• Do not smoke near gasoline
  • Do not get near fires with gasoline
  • Never store gasoline in a home or a utility building, especially near gas hot water heaters

Operating the Mower Safely

Remember the following rules when operating a mower:



  • Always push, not pull, a push mower
  • Never mow when the grass is wet
  • Always keep feet from beneath the mower
  • Push a push mower across a slope
  • Always keep feet from beneath the mower
  • Operate a riding mower up and down steep slopes
  • Never leave a mower unattended with the engine operating

Parking the Mower

It is critical for safety that you to park the mower properly when the job is complete. Small children find mowers fascinating and like to mimic older siblings and parents. Children may start a mower while copying others and may be unable to stop the mower before injuring someone or causing property damage.

Attachments left in a raised position can pinch or mash feet and hands, or they can even crush an infant. Dry grass and debris can easily ignite from a hot muffler. Children may remove gas tank caps and try to look in. Following are safe practices for parking your mower after using it:



  • Lower raised components
  • Stop the engine
  • Remove the key and put it in a secure place
  • Remove all grass and debris
  • Service and clean as needed
  • Lock the storage room or garage

Maintaining the Equipment

Many injuries occur while the mower is being serviced or repaired. Never touch a hot engine, blades or other moving parts. Always stop the engine before making adjustments to the cutting height or making repairs. Before you use the blade or pull rope to turn the engine while making repairs, remove the spark plug wire; this practice will prevent the accidental starting of the engine. Removing the battery cable on an electric start mower prevents accidental starting. In order to maintain your lawn mower safely, you must know how to do the following:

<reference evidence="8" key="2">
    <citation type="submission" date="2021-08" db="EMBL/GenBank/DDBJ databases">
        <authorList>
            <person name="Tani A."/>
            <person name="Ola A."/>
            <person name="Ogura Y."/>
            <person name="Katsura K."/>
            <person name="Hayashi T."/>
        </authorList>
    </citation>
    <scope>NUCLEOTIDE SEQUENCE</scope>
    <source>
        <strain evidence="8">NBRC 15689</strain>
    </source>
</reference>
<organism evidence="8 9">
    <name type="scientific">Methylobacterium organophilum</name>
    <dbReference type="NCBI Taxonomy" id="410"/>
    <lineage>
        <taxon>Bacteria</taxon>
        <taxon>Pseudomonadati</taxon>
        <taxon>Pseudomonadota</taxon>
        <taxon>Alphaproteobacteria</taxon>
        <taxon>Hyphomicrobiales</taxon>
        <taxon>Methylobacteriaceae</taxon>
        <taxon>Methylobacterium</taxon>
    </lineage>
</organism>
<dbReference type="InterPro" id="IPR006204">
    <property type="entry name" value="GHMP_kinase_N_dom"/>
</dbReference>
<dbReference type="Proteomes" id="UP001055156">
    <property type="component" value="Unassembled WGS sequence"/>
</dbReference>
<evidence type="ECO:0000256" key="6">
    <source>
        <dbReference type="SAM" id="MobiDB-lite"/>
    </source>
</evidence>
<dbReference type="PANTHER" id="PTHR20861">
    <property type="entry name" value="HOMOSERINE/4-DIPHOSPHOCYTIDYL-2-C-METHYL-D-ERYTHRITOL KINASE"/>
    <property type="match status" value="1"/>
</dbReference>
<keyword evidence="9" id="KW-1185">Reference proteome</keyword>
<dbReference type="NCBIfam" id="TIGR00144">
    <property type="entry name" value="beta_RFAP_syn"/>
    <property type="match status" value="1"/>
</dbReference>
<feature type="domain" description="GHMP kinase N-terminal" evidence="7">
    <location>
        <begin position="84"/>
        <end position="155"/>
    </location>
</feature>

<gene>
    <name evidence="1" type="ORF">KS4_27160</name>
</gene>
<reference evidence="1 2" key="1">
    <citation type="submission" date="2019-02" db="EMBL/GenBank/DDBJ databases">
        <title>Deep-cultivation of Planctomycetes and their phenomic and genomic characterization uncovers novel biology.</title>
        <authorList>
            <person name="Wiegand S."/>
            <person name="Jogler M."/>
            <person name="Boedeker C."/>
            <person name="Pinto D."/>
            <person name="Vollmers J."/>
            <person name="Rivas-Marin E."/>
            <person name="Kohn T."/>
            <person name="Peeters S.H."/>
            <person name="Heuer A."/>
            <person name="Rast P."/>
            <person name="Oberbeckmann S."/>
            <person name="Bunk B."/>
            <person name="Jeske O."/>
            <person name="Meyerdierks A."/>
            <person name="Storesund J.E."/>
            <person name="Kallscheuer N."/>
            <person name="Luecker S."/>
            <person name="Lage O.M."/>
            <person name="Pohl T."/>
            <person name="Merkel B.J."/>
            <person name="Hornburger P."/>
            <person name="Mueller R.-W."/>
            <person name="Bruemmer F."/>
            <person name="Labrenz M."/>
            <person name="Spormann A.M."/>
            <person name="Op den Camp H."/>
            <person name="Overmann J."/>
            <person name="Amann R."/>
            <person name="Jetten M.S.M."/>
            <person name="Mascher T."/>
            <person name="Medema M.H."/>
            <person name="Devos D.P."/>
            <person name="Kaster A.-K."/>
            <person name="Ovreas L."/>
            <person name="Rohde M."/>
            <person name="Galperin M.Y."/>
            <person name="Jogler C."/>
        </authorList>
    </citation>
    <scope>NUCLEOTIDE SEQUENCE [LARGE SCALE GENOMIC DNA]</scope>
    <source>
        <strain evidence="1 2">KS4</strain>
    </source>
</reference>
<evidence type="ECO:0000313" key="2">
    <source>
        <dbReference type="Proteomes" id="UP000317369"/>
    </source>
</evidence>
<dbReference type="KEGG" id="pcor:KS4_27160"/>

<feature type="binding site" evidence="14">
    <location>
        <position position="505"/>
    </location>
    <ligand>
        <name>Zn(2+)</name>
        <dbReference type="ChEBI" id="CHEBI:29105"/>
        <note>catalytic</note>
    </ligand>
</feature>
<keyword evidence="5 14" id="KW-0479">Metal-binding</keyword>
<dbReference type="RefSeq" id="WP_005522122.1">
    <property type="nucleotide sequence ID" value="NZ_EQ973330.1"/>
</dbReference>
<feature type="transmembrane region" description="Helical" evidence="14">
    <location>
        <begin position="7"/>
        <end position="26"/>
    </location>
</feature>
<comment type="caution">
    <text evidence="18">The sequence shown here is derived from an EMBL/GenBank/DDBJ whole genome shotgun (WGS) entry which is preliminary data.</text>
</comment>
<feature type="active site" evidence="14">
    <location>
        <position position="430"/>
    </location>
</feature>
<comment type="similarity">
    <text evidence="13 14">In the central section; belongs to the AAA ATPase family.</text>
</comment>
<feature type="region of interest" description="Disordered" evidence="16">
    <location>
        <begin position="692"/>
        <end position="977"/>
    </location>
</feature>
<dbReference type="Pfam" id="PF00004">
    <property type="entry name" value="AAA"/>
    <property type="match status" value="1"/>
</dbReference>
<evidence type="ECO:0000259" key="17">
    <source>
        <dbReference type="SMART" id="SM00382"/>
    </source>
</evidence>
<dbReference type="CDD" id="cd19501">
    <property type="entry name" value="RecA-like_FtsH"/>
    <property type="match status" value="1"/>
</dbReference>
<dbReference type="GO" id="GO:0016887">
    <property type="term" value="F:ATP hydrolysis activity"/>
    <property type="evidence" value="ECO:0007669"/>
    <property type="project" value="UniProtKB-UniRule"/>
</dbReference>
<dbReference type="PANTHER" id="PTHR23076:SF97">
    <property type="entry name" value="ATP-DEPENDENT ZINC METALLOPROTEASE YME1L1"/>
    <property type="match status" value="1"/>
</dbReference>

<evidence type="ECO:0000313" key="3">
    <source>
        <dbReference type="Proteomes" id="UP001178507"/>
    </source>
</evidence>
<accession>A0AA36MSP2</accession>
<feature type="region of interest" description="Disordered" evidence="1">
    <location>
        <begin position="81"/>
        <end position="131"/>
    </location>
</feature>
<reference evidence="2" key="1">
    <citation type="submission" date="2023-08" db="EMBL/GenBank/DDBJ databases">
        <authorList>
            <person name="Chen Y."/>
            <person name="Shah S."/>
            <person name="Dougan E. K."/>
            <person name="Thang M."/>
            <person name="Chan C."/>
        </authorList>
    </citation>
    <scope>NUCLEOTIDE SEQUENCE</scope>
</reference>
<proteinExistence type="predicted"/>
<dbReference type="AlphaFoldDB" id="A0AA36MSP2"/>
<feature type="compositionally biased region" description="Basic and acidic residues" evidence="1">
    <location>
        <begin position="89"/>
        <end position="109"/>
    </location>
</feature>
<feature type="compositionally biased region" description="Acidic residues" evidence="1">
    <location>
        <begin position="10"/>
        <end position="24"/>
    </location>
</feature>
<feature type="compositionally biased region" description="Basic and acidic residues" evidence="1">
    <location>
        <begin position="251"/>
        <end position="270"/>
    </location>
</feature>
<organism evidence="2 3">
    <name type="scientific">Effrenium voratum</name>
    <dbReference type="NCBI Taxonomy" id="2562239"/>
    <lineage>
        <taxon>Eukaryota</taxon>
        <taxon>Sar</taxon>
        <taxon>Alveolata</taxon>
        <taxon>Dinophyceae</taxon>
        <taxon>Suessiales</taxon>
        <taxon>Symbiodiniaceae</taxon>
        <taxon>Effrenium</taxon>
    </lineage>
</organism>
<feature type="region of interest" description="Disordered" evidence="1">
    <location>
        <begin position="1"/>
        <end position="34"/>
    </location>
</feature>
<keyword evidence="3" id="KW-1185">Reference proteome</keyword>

• Remove the spark plug wire to prevent accidental starting
  • Check or add the correct amount of oil
  • Fill the tank while not spilling the fuel
  • Check and adjust tire pressures, belts cutting height and blades

CASE STUDY: A 28 year old SSgt was mowing his yard with a push mower, while at the same time his son was riding a battery powered mini-scooter around the yard. When the side discharge of the mower became clogged with grass, the SSgt held down the "cut-off" lever (so the engine remained running) with his left hand while he reached with his right hand to free the grass clog. Simultaneously, his son was riding his mini-scooter toward some hedges with sharp branches, so the SSgt began yelling at his son to turn away from the hedges. The SSgt lost situational awareness with his right hand and it entered the mower blade area resulting in amputation to a finger.

Bottom Line:



  • Only use a power mower with a control that stops the mower if the handle is let go. This control should never be disconnected
  • Do not allow children younger than 14 to use riding mowers. Do not allow children younger than 12 to use walk-behind mowers
  • Make sure that sturdy shoes are worn while mowing